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What treatments are available for postpartum depression?

Postpartum depression is very common and very treatable. Call your doctor as soon as you or a significant other suspects that postpartum depression is a problem. You heard right; if you even think a problem exists, then sharing the concerns with a professional is wise. Playing the martyr will only exacerbate the problem, preventing you from experiencing the joys of motherhood and preventing your baby from the benefits of having an engaged, happy mom.

YOU: Having a Baby: The Owner's Manual to a Happy and Healthy Pregnancy

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YOU: Having a Baby: The Owner's Manual to a Happy and Healthy Pregnancy

Can I get a cavity filled while pregnant? Will avoiding spicy foods make my kid a picky eater? Can I really increase my baby's IQ while she's in utero? Whether you're pregnant for the first time, are trying to start your family, or already have enough children to start your own basketball team, you're bound to have questions about what it means to be pregnant -- and how you can increase your odds of having a healthy and happy pregnancy. But no matter how much you've read, watched, studied, or talked about this amazing biological journey, you have never read anything like this. In this groundbreaking book, Dr. Michael Roizen and Dr. Mehmet Oz act as mythbusters for the hundreds of questions surrounding pregnancy in the same scientific, informative, and entertaining ways that have made them America's Doctors. In these pages, you'll learn everything you need to know about the miracles of fetal development, your health throughout the pregnancy, and providing the best possible environment for your growing child. Pregnancy is a complicated balancing act, but it doesn't have to be frightening. The doctors will help you de-stress as they describe accurately and rationally what happens during a thrilling nine months of life. While every pregnant body is different, odds are you'll experience some of the cravings, crying, and discomfort that almost all women go through. Your best tactic? Learn why these things are happening -- and what you should do about them. YOU: Having a Baby will teach you everything you need to know about what to eat (should I be eating for two?), how much to exercise, and what guilty pleasures will actually make pregnancy easier on you (and the loved ones who get to be around you for the whole thing). Each phase of pregnancy has different challenges, but the right information will prepare you for what's ahead. The interactive week-by-week calendar inside provides an even more detailed guideline for how and what you should feel through every step of the process. Exciting, cutting-edge scientific research in the fi eld of epigenetics has changed the way the medical profession looks at pregnancy, and now it can change your perspective, too. Epigenetics explores what makes us develop in certain ways -- why some people thrive at math while others are prone to chronic diseases. It turns out that there are easy things you can do that will not just help your baby's development in utero but will actually improve his or her chances of living a healthy, fulfi lling adult life. Filled with recipes for nutritious, satisfying snacks and meals even Pop can cook (yes, he can!), safe exercises for staying fit, and tons of YOU tips that will help you stay comfortable, YOU: Having a Baby is the ultimate guidebook for what to do from the moment of conception to the weeks after your child has arrived home. From morning sickness and food cravings to choosing a doctor and changing a diaper, YOU: Having a Baby will give you the real scoop about what's in store for you during this amazing time in your life.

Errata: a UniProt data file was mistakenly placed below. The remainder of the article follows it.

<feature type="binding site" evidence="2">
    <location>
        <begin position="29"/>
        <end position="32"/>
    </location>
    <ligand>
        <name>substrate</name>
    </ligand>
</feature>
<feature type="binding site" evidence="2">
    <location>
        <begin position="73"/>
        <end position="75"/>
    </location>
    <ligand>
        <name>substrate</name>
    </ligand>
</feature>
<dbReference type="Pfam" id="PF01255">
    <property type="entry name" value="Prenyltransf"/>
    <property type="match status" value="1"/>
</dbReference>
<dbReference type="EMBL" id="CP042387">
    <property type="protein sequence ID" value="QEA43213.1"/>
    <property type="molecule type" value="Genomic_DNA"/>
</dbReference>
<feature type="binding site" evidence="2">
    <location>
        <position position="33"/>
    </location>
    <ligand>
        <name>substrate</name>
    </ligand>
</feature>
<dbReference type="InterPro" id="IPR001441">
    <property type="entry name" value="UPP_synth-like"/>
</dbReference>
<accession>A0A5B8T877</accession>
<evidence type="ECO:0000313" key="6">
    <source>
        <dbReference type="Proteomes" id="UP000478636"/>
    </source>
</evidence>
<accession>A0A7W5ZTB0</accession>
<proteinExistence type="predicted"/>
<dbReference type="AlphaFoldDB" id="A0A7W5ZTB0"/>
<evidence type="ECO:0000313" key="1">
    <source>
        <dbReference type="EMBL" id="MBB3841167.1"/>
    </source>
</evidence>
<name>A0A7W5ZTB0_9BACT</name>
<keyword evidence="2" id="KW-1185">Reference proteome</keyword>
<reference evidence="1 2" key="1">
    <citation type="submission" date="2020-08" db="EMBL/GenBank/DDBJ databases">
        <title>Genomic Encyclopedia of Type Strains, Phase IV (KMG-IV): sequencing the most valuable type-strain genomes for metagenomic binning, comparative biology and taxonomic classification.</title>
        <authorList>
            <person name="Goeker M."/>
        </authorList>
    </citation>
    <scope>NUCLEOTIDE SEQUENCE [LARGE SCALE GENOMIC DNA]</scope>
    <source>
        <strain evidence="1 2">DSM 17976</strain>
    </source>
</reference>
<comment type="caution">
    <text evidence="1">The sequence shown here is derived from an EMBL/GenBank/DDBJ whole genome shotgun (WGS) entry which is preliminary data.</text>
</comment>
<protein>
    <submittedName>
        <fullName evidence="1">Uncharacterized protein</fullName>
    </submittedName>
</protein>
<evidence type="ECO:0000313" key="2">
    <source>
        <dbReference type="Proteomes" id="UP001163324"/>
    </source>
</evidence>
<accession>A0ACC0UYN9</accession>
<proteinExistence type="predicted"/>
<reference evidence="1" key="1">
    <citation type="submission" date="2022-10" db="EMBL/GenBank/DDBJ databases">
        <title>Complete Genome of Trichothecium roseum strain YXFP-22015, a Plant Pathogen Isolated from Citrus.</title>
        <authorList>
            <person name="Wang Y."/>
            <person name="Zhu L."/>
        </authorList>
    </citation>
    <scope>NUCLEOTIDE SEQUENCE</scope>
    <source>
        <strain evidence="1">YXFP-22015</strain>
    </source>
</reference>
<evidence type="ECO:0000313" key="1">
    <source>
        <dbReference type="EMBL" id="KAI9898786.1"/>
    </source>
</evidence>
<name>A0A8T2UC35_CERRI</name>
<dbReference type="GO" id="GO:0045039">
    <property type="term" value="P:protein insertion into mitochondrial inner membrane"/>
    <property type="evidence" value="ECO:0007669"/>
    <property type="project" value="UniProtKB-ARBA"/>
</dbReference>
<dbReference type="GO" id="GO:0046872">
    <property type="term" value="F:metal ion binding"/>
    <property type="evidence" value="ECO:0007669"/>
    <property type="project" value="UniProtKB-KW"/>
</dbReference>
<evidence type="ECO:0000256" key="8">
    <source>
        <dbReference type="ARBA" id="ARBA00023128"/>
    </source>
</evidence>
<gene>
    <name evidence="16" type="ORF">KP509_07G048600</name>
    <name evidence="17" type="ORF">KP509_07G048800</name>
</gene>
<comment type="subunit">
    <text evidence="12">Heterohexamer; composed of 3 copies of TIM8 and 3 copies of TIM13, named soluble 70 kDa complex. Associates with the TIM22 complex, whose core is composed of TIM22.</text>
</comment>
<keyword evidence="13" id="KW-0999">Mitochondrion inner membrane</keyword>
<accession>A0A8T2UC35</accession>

Ms. Marcia Starkman
Advanced Practice Nursing Specialist

It helps to know you are not alone. That means to find support for yourself, either with other women who are going through or have gone through the same thing. A support group can be invaluable. See your health care provider and get yourself checked out physically. Medication may be suggested. Don't dismiss the idea right away. For some women with PPD, it is a true life saver and needing it nothing to be ashamed of. It doesn't mean you're weak or damaged or will become an addict.